Africell DRC’s free calls delight users despite lack of interconnection

By Issa Sikiti da Silva, in Kinshasa, DR Congo

November 2012 to November 2014: it has been two years since the interconnection was taken away from mobile operator Africell in the Democratic Republic of Congo (DRC). And it has been two years of soul-searching, court cases, future prospects and of course aggressive marketing to increase the number of subscribers and consolidate the hard-earned gains.

Biztechafrica went to the streets of the capital Kinshasa to hear from the horse’s mouth if users were still in love with Africell despite two years of waiting in vain for interconnection.

The views on Africell’s free calls (daily from 11pm to 7am) came out top.

“Africell helps me talk without worrying about the length and cost of the call,” Mozart Nsumbu told Biztechafrica.

“What I like the most about Africell is the free calls. They make me forget the pain of interconnection. It’s amazing,” Elisée Olela said.

“Africell puts an eternal smile in my face every day because it helps me talk a lot with my fiancé,” 20-year college student Fatou Amisi said.

One Facebook user said: “Here is Africell, our beautiful network that brought us relief and liberated us from the past hardships.”

Even street seller Jean Mputu intervened, saying: “Every day, I sell more Africell Sim cards than any other network. It costs less and it already has 20 units in it. The choice is clear for the buyers.”

But despite this mountain of praises, the suspension of interconnection on 8 November 2012 by Airtel, and subsequently by Vodacom and Tigo, is a bitter pill to swallow for Africell DRC board chairperson Stanley Mbayo Lufunga Pelesa.  He said:“Cutting the interconnection was an act of unfair competition and a violation of article 41 of the Framework Act on Telecommunications."

"There is no operator who has the capacity to absorb all the Congolese customers.”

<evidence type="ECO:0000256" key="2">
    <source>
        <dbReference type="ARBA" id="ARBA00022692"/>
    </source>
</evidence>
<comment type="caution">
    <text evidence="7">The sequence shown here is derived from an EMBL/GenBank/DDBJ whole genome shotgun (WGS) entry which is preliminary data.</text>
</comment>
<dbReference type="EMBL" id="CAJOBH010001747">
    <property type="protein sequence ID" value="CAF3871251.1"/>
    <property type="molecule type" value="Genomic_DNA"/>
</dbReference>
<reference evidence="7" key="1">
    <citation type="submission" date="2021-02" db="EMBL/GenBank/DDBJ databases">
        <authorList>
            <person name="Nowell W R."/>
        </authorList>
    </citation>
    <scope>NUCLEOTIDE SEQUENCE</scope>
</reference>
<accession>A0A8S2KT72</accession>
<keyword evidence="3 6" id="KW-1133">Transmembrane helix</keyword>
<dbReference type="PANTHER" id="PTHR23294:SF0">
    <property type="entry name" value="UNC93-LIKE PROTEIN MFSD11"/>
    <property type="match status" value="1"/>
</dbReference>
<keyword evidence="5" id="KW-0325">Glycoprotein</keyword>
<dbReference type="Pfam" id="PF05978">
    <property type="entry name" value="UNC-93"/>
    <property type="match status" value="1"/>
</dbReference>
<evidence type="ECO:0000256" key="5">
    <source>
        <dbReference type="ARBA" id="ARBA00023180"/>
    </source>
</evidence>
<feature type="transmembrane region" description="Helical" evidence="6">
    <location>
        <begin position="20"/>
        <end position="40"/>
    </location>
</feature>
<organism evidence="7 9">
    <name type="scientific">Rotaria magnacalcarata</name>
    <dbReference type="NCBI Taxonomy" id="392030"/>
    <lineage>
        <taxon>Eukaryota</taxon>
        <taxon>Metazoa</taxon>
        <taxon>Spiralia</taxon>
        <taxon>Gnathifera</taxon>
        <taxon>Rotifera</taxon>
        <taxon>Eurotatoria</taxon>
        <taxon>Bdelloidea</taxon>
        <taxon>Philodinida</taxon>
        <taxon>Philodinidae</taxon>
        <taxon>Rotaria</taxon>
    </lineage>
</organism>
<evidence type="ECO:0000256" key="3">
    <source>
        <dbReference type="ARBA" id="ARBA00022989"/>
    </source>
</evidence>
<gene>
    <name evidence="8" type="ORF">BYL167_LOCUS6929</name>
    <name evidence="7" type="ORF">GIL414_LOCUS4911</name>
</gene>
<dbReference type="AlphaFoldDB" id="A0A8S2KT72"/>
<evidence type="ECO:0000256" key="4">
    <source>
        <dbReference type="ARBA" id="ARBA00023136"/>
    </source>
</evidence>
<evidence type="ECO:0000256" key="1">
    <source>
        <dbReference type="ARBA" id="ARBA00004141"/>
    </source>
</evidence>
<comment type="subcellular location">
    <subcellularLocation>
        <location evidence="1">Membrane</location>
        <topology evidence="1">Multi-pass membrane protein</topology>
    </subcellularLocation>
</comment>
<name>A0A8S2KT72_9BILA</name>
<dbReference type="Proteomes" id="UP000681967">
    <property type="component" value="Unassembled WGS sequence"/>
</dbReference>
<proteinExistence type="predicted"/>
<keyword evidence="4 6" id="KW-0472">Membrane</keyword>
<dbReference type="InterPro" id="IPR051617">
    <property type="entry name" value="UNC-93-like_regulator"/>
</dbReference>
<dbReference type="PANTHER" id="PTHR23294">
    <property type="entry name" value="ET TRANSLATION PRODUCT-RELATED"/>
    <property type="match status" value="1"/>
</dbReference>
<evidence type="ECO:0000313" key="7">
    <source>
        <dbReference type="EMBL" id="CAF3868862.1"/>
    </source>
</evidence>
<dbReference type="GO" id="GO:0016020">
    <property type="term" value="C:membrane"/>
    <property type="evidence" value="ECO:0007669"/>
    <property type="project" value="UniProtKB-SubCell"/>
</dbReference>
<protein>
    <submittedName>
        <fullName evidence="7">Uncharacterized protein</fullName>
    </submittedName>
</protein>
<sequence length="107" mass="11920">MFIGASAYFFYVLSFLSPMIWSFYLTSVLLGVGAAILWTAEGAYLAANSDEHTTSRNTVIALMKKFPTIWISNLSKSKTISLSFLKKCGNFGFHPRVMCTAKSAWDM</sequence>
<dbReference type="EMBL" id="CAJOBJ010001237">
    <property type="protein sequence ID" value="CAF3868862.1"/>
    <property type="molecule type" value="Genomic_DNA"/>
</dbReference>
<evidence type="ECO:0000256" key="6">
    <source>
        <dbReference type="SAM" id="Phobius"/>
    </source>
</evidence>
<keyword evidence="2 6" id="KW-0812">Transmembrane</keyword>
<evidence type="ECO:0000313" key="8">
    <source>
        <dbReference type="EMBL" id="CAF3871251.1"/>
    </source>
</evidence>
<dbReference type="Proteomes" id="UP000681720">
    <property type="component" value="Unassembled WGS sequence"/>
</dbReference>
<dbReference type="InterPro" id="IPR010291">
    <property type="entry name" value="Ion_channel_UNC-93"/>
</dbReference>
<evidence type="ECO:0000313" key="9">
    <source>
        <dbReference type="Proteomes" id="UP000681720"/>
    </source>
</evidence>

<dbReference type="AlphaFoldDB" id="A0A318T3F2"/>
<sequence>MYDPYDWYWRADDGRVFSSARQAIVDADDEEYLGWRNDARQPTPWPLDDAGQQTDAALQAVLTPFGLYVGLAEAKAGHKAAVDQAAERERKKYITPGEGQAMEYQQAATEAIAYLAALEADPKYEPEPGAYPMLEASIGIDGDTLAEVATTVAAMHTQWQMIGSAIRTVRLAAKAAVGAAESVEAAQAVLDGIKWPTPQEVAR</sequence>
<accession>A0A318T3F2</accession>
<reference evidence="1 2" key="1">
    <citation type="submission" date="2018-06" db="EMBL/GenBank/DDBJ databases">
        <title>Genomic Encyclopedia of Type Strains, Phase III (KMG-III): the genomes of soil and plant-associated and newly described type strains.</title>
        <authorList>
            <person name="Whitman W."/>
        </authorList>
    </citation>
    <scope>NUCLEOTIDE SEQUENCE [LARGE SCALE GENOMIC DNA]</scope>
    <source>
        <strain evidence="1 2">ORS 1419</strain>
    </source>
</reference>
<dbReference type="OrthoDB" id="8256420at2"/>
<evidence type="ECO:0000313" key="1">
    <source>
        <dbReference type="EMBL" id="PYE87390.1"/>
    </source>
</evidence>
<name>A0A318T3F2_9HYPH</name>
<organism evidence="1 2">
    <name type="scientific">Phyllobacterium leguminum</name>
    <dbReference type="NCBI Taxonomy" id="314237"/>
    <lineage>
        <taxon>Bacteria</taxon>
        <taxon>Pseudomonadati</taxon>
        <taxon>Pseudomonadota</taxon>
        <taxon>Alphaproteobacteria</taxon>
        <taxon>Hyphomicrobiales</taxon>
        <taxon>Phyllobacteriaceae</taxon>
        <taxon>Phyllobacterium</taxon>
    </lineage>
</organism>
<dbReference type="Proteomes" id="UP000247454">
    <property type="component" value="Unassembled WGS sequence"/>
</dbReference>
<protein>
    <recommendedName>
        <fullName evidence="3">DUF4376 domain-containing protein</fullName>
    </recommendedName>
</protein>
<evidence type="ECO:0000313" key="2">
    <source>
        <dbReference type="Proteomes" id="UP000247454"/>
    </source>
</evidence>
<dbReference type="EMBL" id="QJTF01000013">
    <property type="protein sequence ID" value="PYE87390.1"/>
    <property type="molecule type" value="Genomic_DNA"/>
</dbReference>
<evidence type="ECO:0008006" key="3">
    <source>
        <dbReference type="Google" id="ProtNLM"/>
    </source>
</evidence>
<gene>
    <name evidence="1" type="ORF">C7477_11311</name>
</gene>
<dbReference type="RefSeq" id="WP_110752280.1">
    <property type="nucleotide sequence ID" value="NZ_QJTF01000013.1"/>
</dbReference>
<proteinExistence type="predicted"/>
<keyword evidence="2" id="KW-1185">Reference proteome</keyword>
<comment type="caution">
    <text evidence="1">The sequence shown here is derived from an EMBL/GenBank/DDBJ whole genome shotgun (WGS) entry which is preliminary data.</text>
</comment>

There are currently about 15 million mobile users in the DRC, the equivalent of a 17.5% of mobile penetration, former Orange DRC MD Jean-Léon Bonnechere declared in June 2014.

However, the lack of official figures from the regulator makes it difficult to say who the market leader is. Vodacom and Airtel claim to have 10 million users each, while Africell says it in its Facebook page its boasts 5.5 million. 

Orange had 2.6 million users by December 2013 or 10, while Tigo had 2.8 million users by September 2012, this must have tripled by early 2014, as a study conducted by Target SARL and published in September 2014 put Vodacom and Tigo as the market leaders.

Nevertheless, the interconnection saga refuses to go away in the capital Kinshasa. While fellow operators believe that the decision was justified because Africell’s lowly prices were bringing the market into disrepute,  many observers believe it was unfair.

An Africell call costs US$0.005 for 0.5 unit between 7am and 9pm, while an SMS costsUS$0.0002 for 0.2 unit. One Sim card costs 100 Fc (US$0.11), while other operators’ Sim card is sold in the open market for 300 and 500 Fc (US$0.36 and 0.50).

However, the pricing set by the regulator, ARPTC, in October 2013 is the following: US$0.037 for the 2013-2014 financial year, US$0.034 for 2014-2015 and 0.031 for the 2015-2016 financial year.

This is crystal clear that why users continue to be hooked up to Africell in the past two years despite the lack of interconnection.

Despite the lack of official statistics, Africell continues to claim in its advertising campaign that it is the biggest mobile network in the capital Kinshasa – an honour no operator has so far been able to counter-claim.

Africell, which currently has 5.5 million subscribers, is also said to be controlling the Bas-Congo Province, west of Kinshasa. Again there are no official figures to prove it.

 

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